“[F]aimess requires that the defendant be permitted to oppose new matters presented by plaintiff for the first time [on rebuttal] which the defendant could not have presented or opposed at the time of the presentation of his main case. Contrarywise [sic] the purpose of surrebuttal is not the introduction of evidence merely cumulative to that presented by the defendant in its original presentation.” 102 Ill. App. 2d 354, 367, 242 N.E.2d 330, 336.
In determining whether the State has introduced new matter into the trial by its rebuttal testimony or merely disproved the evidence presented in defendant’s defense, the court in White stated that the most important question to be considered is “whether the testimony offered to contradict or effect the credibility of the rebuttal testimony could have been presented by the defendant in his case-in-chief.” 14 Ill. App. 3d 1079, 1081-82, 303 N.E.2d 36, 37.
Here, as stated above, defendant testified that he was unaware of the criminal activities occurring in the alley — having been seated in his car at all times during his presence there prior to the arrival of the police. Officer Curd testified in rebuttal that he saw defendant standing by the trunk and subsequently saw him enter the car. Defendant then sought to testify in surrebuttal as to Curd’s facial expression when he looked into the car. An objection that the testimony was beyond the scope of rebuttal was sustained, following which an offer of proof was made that defendant would, if allowed to testify, say that he observed Curd’s facial expression at that time and in his opinion Curd appeared to be surprised that he was seated in the car.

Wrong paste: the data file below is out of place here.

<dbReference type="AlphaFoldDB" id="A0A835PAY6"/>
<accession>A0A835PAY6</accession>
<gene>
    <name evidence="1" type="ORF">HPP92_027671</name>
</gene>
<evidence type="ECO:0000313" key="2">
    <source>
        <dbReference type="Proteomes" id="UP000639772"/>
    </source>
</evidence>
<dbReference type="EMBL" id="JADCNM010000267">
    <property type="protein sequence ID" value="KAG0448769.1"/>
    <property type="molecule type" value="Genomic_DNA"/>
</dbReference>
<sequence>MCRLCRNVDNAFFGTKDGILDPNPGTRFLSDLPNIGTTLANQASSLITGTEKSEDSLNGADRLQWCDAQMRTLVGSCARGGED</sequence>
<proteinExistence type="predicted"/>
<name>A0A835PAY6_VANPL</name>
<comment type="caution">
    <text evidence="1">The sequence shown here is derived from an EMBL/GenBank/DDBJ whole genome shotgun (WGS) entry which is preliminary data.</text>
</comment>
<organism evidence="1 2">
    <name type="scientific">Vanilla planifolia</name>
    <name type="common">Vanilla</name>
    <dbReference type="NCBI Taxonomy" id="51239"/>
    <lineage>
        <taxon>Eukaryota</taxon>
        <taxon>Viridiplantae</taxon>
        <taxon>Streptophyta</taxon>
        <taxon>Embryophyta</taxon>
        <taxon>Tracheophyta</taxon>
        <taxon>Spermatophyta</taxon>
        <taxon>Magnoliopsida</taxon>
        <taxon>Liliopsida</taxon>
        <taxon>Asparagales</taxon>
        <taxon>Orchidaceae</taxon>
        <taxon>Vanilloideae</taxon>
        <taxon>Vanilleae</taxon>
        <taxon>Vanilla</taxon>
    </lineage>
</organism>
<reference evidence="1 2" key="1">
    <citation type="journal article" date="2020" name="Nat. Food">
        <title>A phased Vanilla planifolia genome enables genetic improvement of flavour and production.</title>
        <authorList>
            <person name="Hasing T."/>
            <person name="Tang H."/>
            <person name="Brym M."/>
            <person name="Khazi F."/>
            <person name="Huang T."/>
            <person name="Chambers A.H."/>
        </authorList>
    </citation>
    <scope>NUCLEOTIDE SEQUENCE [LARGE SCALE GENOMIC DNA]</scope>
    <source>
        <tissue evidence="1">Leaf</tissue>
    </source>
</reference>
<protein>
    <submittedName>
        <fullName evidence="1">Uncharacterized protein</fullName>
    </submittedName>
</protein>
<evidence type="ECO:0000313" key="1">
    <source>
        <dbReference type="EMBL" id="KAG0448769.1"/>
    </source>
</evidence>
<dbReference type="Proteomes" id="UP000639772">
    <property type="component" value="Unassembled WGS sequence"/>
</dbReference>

Where the State is permitted to introduce new matter in rebuttal, the accused should be permitted to introduce evidence in surrebuttal to contradict or affect the credibility of the rebuttal testimony. (White.) The only evidence that defendant was standing at the trunk of his car or that he subsequently entered the car came in the rebuttal testimony of Curd. Thus, it obviously was new matter concerning which defendant should have been permitted to introduce evidence affecting its credibility. Since defendant’s offered testimony had no relevance prior to Curd’s testimony on rebuttal and because it went to Curd’s credibility, we believe it should have been admitted. However, such error may be deemed harmless where there is no reasonable possibility that it could have affected the outcome of the trial. (People v. Limas (1977), 45 Ill. App. 3d 643, 359 N.E.2d 1194.) Here, it was established that the rear of the store had been broken into and boxes of merchandise were taken from it and strewn in a path from the store to the back of defendant’s automobile in the alley behind the store, and when those facts are considered with the testimony of Curd that he had observed defendant at the open trunk of the car while *562boxes of merchandise were being placed in it, we are led only to the conclusion that the failure to permit testimony as to Curd’s facial expression as indicating surprise was harmless error.